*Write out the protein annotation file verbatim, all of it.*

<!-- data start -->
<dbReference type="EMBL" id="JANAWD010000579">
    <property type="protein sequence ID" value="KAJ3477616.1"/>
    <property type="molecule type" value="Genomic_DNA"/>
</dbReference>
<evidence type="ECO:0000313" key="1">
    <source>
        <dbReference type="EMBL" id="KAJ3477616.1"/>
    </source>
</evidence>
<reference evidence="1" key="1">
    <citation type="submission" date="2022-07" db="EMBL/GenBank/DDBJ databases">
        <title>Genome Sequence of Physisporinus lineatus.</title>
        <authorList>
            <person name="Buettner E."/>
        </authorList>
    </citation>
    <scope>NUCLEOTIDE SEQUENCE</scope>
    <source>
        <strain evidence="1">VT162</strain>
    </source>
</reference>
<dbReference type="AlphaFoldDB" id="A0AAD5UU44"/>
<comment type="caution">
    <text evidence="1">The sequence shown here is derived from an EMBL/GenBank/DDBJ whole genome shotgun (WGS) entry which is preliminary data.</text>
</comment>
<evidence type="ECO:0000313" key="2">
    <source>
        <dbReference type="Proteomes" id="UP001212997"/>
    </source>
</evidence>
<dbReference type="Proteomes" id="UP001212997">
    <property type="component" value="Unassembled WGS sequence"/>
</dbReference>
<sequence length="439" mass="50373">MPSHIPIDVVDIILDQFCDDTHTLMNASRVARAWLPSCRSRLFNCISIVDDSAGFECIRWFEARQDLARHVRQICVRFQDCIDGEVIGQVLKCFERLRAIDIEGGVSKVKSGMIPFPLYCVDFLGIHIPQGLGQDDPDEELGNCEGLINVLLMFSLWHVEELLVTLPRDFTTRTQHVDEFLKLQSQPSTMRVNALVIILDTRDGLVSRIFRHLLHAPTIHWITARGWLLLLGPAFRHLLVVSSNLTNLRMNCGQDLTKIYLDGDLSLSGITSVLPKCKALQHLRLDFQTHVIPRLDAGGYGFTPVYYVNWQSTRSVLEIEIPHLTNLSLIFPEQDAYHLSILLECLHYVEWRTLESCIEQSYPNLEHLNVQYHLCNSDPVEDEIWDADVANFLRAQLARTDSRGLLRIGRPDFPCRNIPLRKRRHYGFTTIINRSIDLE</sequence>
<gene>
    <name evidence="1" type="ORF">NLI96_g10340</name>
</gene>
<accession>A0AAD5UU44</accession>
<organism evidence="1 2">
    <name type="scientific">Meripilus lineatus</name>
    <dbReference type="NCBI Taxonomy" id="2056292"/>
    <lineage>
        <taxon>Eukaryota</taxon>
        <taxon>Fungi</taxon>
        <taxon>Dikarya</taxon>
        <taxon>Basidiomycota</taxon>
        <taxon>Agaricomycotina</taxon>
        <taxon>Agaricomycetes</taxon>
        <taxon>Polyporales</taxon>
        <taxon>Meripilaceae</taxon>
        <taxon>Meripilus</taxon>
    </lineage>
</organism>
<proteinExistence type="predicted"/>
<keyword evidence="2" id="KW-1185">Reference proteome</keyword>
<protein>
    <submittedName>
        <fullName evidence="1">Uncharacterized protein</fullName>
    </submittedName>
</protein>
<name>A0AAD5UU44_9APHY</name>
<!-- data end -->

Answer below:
<dbReference type="EMBL" id="JANAWD010000579">
    <property type="protein sequence ID" value="KAJ3477616.1"/>
    <property type="molecule type" value="Genomic_DNA"/>
</dbReference>
<evidence type="ECO:0000313" key="1">
    <source>
        <dbReference type="EMBL" id="KAJ3477616.1"/>
    </source>
</evidence>
<reference evidence="1" key="1">
    <citation type="submission" date="2022-07" db="EMBL/GenBank/DDBJ databases">
        <title>Genome Sequence of Physisporinus lineatus.</title>
        <authorList>
            <person name="Buettner E."/>
        </authorList>
    </citation>
    <scope>NUCLEOTIDE SEQUENCE</scope>
    <source>
        <strain evidence="1">VT162</strain>
    </source>
</reference>
<dbReference type="AlphaFoldDB" id="A0AAD5UU44"/>
<comment type="caution">
    <text evidence="1">The sequence shown here is derived from an EMBL/GenBank/DDBJ whole genome shotgun (WGS) entry which is preliminary data.</text>
</comment>
<evidence type="ECO:0000313" key="2">
    <source>
        <dbReference type="Proteomes" id="UP001212997"/>
    </source>
</evidence>
<dbReference type="Proteomes" id="UP001212997">
    <property type="component" value="Unassembled WGS sequence"/>
</dbReference>
<sequence length="439" mass="50373">MPSHIPIDVVDIILDQFCDDTHTLMNASRVARAWLPSCRSRLFNCISIVDDSAGFECIRWFEARQDLARHVRQICVRFQDCIDGEVIGQVLKCFERLRAIDIEGGVSKVKSGMIPFPLYCVDFLGIHIPQGLGQDDPDEELGNCEGLINVLLMFSLWHVEELLVTLPRDFTTRTQHVDEFLKLQSQPSTMRVNALVIILDTRDGLVSRIFRHLLHAPTIHWITARGWLLLLGPAFRHLLVVSSNLTNLRMNCGQDLTKIYLDGDLSLSGITSVLPKCKALQHLRLDFQTHVIPRLDAGGYGFTPVYYVNWQSTRSVLEIEIPHLTNLSLIFPEQDAYHLSILLECLHYVEWRTLESCIEQSYPNLEHLNVQYHLCNSDPVEDEIWDADVANFLRAQLARTDSRGLLRIGRPDFPCRNIPLRKRRHYGFTTIINRSIDLE</sequence>
<gene>
    <name evidence="1" type="ORF">NLI96_g10340</name>
</gene>
<accession>A0AAD5UU44</accession>
<organism evidence="1 2">
    <name type="scientific">Meripilus lineatus</name>
    <dbReference type="NCBI Taxonomy" id="2056292"/>
    <lineage>
        <taxon>Eukaryota</taxon>
        <taxon>Fungi</taxon>
        <taxon>Dikarya</taxon>
        <taxon>Basidiomycota</taxon>
        <taxon>Agaricomycotina</taxon>
        <taxon>Agaricomycetes</taxon>
        <taxon>Polyporales</taxon>
        <taxon>Meripilaceae</taxon>
        <taxon>Meripilus</taxon>
    </lineage>
</organism>
<proteinExistence type="predicted"/>
<keyword evidence="2" id="KW-1185">Reference proteome</keyword>
<protein>
    <submittedName>
        <fullName evidence="1">Uncharacterized protein</fullName>
    </submittedName>
</protein>
<name>A0AAD5UU44_9APHY</name>